Aviation emissions are soaring
Aviation emissions are soaring and putting our future in jeopardy. Note that the Paris Climate Agreement does not cover these emissions.
(The elephant in the sky: the hazards of aviation emissions and how we can avoid them: Mark Carter: Aug 2018)
The number of types of electric powered planes is increasing.
Alice: an all electric plane
The electric plane called “Alice” looks beautiful. It has three propellers, one at the back of the plane, and one behind each wing tip. See the photo on the hyperlink. It will have:
- Capacity for 9 passengers,
- A range of up to 1,000 km (650 miles),
- Cruise speed 240 knots
- Maintenance costs of about $60 per flight hour – about 30% of the current $200 per flight hour.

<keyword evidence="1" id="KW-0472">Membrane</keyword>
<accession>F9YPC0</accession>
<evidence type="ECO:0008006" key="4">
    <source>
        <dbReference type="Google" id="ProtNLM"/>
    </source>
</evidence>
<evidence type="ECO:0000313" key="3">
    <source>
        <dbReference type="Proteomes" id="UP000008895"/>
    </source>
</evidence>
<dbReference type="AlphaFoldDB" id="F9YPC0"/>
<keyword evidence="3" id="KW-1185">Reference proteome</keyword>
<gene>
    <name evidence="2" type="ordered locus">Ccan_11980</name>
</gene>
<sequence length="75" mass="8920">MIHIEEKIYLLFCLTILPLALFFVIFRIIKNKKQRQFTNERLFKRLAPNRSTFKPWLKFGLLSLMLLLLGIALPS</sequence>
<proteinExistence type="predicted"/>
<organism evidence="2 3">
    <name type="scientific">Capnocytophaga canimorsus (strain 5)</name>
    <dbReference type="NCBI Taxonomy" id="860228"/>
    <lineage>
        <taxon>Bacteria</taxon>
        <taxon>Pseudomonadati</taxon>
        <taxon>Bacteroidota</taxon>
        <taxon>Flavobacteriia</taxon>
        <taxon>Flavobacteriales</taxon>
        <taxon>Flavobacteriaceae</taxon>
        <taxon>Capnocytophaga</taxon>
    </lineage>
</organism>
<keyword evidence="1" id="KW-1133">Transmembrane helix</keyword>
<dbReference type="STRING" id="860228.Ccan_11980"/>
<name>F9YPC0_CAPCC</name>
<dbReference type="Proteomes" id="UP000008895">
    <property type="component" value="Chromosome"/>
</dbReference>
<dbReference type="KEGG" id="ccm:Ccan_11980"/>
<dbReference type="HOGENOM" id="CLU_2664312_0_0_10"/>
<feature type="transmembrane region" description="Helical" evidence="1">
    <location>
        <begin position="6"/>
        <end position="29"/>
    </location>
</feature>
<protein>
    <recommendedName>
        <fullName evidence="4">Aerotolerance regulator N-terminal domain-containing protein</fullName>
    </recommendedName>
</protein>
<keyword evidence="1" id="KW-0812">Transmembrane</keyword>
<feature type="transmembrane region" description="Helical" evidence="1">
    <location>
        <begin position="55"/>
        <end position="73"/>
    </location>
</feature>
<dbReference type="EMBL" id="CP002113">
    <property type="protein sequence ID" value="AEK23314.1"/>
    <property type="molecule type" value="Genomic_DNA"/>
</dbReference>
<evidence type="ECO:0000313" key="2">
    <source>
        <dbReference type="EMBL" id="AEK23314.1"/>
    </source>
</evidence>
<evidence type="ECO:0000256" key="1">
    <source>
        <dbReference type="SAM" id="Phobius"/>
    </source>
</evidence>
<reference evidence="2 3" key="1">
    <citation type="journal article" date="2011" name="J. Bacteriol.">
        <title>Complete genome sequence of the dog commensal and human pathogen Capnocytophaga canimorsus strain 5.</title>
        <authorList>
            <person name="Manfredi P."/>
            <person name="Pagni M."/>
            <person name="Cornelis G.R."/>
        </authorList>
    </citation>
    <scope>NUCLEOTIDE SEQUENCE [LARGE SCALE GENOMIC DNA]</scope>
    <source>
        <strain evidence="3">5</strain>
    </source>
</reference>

- Fuel costs of $90 per flight hour – about 30 % of the current $300 per flight hour
- Little noise
- Debut at Paris Air show in June 2019
- How this electric aeroplane (Alice) could reshape regional air travel: Renew Economy 13 Nov 2018
- Australian company (MagniX) to power Eviation electric aircraft
- Company: Eviation
- All-electric jet firm Eviation announces US regional airline as
the firstcustomer, predicts delivery in 2022
Norway turns to electric flight
A Norwegian aviation group has ordered 60 all-electric eFlyer2 planes, built by Colorado-based Bye Aerospace, with the intention of training a future generation of pilots in electric flight.
Norway aviation firm orders 60 electric planes tipped to be “Tesla” of flight
The Driven: April 2019
Norway aims for all short-haul flights to be 100% electric by 2040
The Guardian 18 Jan 2018
The critical factor limiting electric planes is weight. Jet fuel contains about 30 times more energy per kilogram than current batteries.
Electric planes are here but they won’t solve flying’s emissions problem
(The Conversation: 6 Nov 2019)
Updated 8 Nov 2019